Source: CSO, and Monthly Economic Report of Ministry of Finance
The current policy of Reserve Bank of India and the pressure from finance ministry to reduce the repo and CRR implicitly and explicitly shows an attempt to pull the economy from slipping into acute recession. Many report that the current growth path of both the industry & services shows no hope of an immediate takeoff of growth (Mishra 2013; Kala 2013). On the contrary the skepticism of sliding to acute recession is very much in sight. In this context the monetary policy of RBI needs more attentive analysis, because how effective these policies are when the economy demands a fiscal stimulus demands a test of time. Our apprehension is that how long will the government wait before giving another stimulus, when the economy is really in need and is undergoing continuous decline in the GDP growth.
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Prabhat Patnaik is of the view that any neoliberal State has two primary characters and one secondary character (Patnaik 2010b). The primary character identified as one, State ascribed as superior to society, uses that power “exclusively to promote the interest of finance capital”. Two, being the boundaries of nation States vanishes into a global economy under the surrogacy of US capitalists, the neoliberal state hence “protect and promote it [finance capital] on the global plane where it operates…” Adding to this Patnaik identifies a third characteristic to neoliberal India: “‘texture’ – the bureaucracy, the State personals, and the organic intellectuals”. They categorically add oil into the flame of neoliberal State. ↩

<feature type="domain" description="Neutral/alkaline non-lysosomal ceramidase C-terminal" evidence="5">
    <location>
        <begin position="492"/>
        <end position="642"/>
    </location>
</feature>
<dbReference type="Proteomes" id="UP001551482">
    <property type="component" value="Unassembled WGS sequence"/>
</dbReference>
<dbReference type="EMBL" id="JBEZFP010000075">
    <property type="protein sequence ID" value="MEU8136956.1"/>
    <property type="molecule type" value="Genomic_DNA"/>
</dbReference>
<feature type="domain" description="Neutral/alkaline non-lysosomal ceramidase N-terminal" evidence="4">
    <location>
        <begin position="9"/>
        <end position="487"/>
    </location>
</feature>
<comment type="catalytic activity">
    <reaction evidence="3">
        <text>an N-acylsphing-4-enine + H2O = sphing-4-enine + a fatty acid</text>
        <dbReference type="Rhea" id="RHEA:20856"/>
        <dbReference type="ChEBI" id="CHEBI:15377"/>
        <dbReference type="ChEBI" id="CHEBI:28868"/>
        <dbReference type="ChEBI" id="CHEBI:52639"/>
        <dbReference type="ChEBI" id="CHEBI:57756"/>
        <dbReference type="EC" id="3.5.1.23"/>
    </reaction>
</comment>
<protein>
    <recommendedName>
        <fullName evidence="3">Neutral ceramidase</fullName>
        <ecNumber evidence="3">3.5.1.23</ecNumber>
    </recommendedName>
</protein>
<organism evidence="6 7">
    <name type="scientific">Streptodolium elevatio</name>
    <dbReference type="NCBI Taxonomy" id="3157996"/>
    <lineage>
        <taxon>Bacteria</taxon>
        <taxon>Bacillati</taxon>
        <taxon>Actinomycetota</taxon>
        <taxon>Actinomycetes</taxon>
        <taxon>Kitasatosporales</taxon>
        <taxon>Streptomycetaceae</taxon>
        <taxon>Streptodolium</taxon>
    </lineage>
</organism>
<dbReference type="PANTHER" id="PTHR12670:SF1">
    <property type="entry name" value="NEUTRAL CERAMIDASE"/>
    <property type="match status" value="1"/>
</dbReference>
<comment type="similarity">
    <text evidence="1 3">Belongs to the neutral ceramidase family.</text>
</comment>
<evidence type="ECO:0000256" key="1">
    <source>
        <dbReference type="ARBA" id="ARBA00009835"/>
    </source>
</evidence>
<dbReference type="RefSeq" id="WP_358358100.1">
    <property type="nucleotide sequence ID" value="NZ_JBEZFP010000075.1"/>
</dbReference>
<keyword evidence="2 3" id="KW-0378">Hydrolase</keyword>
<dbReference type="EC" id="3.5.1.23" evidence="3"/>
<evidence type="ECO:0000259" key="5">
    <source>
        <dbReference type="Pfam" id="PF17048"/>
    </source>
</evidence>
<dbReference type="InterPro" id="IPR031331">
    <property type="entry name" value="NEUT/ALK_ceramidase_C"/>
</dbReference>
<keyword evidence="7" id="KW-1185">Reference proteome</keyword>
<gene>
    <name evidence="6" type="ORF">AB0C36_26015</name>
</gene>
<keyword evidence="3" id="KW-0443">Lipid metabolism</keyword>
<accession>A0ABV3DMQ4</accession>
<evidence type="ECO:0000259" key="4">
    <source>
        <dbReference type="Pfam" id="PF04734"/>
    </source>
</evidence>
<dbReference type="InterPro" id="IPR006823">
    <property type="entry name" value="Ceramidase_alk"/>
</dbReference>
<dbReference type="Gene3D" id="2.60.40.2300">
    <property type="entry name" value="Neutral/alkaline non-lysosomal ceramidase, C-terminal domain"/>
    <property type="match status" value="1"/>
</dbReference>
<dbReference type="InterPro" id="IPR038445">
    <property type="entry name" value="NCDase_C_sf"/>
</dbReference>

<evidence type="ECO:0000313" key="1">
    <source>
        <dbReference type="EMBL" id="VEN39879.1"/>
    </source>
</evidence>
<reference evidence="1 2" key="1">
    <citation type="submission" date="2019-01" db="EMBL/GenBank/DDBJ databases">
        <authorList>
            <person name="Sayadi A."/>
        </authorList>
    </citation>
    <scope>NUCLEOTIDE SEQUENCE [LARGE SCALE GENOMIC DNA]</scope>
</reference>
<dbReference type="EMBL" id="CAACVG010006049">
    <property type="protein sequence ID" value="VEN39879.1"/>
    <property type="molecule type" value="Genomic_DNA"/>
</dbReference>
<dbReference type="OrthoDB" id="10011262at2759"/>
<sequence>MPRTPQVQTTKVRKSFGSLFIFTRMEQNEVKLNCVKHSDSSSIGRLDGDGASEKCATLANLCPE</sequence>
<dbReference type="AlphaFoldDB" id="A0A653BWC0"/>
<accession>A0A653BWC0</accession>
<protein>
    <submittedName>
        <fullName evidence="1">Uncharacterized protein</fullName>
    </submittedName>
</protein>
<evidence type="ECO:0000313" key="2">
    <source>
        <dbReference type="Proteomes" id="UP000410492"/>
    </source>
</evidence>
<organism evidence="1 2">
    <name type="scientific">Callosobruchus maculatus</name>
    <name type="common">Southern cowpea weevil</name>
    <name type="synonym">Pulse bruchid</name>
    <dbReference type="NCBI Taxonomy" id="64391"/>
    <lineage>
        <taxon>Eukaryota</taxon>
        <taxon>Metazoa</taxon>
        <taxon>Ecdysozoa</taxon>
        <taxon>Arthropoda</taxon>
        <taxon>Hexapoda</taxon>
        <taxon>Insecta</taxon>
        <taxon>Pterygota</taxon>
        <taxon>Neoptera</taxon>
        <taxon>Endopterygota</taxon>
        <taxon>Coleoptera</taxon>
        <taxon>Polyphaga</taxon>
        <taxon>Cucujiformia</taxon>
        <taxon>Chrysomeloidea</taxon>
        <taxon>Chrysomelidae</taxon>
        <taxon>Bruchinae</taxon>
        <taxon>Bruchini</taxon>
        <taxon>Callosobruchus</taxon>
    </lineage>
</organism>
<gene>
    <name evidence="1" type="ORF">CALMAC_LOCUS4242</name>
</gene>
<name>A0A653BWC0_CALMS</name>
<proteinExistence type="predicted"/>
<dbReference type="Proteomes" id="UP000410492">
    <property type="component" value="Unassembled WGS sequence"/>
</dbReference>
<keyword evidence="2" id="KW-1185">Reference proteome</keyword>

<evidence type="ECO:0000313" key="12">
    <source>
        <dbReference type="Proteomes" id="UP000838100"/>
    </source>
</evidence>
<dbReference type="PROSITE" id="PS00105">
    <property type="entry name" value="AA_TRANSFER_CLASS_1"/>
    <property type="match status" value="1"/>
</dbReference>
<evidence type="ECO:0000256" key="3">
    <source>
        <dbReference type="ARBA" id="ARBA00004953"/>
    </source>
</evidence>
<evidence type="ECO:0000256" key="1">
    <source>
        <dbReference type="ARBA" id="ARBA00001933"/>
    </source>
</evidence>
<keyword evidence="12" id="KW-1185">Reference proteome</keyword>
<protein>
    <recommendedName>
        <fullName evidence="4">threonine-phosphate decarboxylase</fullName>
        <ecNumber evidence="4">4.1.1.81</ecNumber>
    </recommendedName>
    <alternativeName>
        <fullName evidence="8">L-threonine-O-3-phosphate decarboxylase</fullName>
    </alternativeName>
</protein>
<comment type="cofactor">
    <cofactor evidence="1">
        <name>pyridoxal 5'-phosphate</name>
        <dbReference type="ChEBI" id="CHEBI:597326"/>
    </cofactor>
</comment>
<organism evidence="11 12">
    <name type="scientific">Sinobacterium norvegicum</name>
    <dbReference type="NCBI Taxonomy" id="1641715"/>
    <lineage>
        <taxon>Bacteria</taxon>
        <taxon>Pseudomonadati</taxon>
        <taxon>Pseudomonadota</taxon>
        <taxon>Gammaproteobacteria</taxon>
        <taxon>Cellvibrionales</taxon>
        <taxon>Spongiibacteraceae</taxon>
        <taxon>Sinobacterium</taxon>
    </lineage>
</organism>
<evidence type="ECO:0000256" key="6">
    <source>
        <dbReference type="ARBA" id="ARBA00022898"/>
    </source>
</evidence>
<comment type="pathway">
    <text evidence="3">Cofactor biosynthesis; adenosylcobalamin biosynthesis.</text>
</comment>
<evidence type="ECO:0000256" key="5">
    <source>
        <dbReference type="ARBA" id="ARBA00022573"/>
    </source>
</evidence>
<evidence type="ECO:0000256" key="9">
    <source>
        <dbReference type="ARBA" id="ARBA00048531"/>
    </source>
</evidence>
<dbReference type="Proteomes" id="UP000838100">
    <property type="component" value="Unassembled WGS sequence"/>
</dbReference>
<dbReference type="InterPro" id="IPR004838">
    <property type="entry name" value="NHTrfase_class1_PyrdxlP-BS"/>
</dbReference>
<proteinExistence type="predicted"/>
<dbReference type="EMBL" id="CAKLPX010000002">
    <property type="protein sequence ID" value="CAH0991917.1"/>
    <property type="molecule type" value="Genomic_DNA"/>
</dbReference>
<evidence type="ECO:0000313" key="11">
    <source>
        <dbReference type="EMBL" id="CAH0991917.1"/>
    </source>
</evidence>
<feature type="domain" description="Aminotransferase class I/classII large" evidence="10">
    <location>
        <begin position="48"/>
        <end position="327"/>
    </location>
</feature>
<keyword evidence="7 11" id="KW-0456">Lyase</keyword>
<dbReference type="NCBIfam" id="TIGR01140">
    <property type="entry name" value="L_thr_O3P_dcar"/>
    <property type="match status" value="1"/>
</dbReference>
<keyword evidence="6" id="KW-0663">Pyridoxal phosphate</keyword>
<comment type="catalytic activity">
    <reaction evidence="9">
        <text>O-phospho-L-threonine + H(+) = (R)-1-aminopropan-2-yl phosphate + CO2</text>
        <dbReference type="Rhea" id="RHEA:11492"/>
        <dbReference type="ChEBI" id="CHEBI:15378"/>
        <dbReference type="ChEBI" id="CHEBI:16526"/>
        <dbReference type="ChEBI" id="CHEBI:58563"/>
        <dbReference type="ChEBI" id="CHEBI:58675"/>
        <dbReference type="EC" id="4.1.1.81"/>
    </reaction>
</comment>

One of the widely cited examples is the Reliance group and its growth during the period (McDonald 1998; The Economic Times 2010; Business Maps of India n.d.). ↩
Many economist and politicians joined a chorus that the condition of Indian economy is not at all at stake (Special Correspondent 2008b; Khare 2008; Special Correspondent 2008c; Special Correspondent 2009). This was done despite all the pleas and opposition made by Left and other heterodox economists and politicians (Patnaik 2008b; Staff Reporter 2008; Special Correspondent 2008a) ↩
Stimulus package is a Keynesian way of overcoming the crisis in the economies. It insists the government to spend more and cut tax rates to stimulate investment and production. After the financial and credit crunch lead global financial crisis, Indian policy makers were slow to adopt a fiscal stimulus, however with the pressure from different grounds, finally the government adopted a three step stimulus package (first on 7th of December, 2008, second on 2nd of January, 2009, third on 24th February, 2009, fourth on 26th February, 2009 (fourth stimulus based on the foreign trade policy))as an initiation to overcome the crisis (The Hindu 2008a; Dasgupta 2008; DNA 2008; Srivastava et al. 2008; Vadlamani 2008; Indian Express 2009; Narayanan 2009). Before the stimulus package RBI initialized steps to curb the extent of crisis by cutting lending rates in November 2008 (Ninan 2008; The Hindu 2008b). ↩
|Essay, recession, India, Neo-liberalism, Economics|